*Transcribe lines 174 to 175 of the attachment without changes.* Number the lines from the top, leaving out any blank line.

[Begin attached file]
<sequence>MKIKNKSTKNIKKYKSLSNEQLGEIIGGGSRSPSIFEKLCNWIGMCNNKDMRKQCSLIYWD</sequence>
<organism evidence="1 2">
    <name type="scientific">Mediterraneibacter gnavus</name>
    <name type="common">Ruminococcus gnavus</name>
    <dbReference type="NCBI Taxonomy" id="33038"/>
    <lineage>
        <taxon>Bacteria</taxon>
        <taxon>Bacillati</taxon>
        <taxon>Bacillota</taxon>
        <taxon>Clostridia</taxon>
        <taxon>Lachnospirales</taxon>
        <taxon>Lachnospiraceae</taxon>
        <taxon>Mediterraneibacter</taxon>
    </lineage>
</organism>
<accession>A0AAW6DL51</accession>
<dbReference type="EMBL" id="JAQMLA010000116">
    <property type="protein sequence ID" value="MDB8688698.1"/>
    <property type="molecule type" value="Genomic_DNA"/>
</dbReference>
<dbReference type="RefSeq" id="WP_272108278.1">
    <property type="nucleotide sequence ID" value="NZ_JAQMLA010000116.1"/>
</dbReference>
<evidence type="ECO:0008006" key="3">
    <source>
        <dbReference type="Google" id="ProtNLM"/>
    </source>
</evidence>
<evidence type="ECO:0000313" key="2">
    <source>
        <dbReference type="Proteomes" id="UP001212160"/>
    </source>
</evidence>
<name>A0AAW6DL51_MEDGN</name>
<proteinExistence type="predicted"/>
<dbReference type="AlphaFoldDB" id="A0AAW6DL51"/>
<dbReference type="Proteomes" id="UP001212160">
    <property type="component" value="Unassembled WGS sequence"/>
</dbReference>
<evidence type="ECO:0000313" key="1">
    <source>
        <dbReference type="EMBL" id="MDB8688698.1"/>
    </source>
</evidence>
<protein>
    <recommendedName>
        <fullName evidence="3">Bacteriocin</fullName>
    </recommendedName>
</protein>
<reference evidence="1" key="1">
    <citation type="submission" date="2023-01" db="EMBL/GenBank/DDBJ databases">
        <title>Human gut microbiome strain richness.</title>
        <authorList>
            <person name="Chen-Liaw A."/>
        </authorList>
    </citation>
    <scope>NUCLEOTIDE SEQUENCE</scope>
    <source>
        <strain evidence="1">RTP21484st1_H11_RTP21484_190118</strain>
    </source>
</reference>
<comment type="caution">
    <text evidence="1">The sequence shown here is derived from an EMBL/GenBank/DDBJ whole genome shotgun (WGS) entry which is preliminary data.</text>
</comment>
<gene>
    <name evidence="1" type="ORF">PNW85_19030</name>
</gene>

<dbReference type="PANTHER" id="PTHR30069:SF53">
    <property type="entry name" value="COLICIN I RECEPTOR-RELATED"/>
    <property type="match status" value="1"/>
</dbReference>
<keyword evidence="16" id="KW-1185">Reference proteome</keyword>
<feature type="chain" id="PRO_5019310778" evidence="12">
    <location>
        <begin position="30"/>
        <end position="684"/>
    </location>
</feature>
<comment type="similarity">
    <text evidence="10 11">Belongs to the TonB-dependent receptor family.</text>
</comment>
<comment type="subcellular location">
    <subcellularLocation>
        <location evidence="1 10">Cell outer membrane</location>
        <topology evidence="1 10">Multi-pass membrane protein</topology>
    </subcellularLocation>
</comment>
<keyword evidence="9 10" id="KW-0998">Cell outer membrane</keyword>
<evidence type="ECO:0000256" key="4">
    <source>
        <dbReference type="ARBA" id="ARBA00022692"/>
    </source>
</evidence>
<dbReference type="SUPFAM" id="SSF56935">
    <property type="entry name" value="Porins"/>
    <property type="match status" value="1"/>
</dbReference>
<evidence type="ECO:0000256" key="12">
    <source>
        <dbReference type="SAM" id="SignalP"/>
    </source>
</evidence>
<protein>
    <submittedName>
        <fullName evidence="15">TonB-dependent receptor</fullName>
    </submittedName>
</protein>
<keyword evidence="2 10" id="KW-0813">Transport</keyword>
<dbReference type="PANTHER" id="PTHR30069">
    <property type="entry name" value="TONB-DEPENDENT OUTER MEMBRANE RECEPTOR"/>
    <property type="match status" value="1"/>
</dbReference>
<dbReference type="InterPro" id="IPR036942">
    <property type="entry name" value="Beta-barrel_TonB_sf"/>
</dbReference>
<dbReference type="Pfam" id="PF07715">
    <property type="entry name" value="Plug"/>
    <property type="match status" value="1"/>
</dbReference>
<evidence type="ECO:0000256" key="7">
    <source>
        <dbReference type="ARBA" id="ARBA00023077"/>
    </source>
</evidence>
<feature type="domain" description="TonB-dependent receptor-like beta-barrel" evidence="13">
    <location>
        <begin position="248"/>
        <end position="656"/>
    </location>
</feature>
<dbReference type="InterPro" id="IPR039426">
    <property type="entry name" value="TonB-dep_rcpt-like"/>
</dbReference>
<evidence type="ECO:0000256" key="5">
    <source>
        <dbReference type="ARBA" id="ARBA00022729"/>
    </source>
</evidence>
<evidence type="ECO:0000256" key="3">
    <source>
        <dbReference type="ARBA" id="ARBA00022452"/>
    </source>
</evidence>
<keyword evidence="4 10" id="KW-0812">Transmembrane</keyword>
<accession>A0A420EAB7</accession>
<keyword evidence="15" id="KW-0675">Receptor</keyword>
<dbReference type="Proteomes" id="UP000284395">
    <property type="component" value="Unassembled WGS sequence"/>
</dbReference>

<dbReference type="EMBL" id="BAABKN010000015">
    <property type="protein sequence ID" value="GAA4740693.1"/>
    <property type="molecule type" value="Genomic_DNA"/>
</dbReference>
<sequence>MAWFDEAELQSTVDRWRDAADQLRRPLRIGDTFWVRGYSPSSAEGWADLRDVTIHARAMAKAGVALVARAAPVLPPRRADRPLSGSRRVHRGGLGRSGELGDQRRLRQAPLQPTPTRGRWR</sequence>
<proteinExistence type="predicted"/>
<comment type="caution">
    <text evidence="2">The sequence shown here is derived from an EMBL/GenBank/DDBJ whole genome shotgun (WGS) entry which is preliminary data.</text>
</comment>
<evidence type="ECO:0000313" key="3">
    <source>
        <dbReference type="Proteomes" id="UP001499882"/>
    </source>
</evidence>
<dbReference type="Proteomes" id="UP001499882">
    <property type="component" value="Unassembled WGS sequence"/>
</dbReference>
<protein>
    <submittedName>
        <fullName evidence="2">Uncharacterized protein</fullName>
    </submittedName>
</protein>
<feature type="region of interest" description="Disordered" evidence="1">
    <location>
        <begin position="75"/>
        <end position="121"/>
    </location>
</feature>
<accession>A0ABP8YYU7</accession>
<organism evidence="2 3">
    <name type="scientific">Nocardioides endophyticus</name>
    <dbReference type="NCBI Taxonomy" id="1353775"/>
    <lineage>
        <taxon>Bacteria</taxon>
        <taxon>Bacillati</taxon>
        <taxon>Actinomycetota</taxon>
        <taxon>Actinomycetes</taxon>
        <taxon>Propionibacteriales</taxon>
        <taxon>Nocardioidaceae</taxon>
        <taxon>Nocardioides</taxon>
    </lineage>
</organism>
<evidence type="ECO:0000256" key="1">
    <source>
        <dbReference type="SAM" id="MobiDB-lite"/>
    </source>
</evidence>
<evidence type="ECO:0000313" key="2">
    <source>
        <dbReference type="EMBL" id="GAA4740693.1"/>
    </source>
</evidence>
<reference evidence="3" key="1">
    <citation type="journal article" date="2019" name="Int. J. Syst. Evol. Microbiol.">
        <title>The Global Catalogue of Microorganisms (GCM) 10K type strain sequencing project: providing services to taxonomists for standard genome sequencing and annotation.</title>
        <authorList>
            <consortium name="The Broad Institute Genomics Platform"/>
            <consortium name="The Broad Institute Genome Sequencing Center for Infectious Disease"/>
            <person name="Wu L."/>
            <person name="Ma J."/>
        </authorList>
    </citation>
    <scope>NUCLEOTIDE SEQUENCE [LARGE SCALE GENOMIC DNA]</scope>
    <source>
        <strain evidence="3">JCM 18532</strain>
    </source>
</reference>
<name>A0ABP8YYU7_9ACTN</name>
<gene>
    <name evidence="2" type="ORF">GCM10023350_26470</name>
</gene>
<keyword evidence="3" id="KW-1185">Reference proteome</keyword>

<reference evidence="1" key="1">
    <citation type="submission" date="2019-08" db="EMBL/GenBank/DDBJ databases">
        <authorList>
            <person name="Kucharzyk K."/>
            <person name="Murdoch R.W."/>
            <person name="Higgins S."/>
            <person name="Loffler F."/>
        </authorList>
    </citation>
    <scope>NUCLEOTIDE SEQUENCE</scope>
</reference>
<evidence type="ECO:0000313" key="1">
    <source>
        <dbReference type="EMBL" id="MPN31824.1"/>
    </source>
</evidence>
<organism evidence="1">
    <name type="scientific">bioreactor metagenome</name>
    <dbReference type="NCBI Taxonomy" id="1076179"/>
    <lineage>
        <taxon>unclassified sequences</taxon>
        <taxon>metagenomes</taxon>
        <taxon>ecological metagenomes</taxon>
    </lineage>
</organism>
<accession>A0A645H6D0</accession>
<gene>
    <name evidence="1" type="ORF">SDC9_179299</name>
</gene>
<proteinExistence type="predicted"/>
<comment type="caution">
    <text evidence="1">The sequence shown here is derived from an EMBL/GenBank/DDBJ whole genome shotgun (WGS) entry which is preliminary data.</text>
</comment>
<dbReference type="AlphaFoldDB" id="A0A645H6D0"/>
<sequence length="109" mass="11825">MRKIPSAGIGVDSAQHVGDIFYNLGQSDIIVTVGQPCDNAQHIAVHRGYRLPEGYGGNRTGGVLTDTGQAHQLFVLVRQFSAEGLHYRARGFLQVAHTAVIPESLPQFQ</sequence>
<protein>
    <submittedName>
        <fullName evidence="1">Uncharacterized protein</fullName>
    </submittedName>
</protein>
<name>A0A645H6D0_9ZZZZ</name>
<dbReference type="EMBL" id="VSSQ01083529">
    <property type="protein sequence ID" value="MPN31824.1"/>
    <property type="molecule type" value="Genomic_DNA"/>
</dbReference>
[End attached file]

        <begin position="75"/>
        <end position="121"/>